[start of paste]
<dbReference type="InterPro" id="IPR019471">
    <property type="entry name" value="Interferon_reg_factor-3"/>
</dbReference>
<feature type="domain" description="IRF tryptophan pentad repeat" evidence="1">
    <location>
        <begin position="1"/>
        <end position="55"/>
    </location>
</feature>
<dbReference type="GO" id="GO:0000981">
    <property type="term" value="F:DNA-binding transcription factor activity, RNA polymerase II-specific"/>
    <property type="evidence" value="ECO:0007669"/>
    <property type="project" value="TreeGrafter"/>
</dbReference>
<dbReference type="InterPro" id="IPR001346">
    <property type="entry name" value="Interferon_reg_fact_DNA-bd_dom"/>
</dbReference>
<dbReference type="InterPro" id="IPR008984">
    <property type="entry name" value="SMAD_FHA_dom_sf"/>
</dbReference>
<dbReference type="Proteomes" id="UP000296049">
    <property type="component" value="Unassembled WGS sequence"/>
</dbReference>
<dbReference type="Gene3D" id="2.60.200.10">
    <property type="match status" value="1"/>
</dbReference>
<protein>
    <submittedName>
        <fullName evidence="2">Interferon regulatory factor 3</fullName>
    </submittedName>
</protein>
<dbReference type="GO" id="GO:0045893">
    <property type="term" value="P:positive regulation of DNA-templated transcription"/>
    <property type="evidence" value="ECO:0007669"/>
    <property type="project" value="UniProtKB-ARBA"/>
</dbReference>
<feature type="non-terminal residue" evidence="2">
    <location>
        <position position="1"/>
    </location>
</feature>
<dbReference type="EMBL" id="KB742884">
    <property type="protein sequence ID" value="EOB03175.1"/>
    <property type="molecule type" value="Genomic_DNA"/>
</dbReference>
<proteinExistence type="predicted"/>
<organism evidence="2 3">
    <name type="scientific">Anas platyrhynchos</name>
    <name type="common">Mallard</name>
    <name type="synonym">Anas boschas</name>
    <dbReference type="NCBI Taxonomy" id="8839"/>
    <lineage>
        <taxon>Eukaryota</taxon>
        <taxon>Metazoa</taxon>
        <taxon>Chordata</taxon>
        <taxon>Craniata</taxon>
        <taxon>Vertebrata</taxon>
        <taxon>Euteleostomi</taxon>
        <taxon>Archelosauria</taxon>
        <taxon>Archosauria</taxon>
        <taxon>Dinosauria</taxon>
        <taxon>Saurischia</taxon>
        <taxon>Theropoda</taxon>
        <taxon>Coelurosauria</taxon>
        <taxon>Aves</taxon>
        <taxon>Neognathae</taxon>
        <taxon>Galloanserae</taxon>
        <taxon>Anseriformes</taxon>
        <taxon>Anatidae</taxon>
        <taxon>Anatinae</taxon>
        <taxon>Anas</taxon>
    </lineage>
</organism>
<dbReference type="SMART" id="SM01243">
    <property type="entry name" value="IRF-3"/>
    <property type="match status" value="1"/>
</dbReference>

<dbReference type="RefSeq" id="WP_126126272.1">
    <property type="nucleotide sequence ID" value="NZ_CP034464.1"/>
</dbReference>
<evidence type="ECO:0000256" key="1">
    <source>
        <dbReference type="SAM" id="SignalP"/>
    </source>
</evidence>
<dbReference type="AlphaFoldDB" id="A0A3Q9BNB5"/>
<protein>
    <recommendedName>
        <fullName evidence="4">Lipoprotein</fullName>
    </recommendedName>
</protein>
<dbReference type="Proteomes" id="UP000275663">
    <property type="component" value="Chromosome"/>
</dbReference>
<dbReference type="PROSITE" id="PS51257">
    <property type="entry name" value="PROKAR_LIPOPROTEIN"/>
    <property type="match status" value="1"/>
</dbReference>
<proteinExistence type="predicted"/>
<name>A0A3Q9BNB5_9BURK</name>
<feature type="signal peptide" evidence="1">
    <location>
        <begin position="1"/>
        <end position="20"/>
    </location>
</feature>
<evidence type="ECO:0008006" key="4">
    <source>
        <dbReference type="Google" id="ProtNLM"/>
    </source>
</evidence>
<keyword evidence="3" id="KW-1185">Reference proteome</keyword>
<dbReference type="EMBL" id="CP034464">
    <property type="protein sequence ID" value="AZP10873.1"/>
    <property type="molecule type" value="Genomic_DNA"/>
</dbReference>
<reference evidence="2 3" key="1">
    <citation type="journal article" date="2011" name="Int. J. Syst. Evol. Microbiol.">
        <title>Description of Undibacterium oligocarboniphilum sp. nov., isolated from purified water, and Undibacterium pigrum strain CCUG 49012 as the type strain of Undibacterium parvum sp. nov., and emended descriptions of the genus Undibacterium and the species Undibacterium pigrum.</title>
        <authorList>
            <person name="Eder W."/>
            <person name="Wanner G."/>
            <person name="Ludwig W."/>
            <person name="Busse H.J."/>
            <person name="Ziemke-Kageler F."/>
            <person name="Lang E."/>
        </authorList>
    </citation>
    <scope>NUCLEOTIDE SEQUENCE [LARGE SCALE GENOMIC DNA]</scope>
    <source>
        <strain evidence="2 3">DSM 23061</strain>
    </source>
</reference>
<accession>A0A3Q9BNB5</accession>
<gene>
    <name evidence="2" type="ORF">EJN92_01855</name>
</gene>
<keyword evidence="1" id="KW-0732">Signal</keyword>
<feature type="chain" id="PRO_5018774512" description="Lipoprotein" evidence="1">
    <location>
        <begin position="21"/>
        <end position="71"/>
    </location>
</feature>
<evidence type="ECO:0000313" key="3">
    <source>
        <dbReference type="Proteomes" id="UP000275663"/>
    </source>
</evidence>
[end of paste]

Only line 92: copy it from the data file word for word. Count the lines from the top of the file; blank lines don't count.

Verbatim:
<dbReference type="Proteomes" id="UP000275663">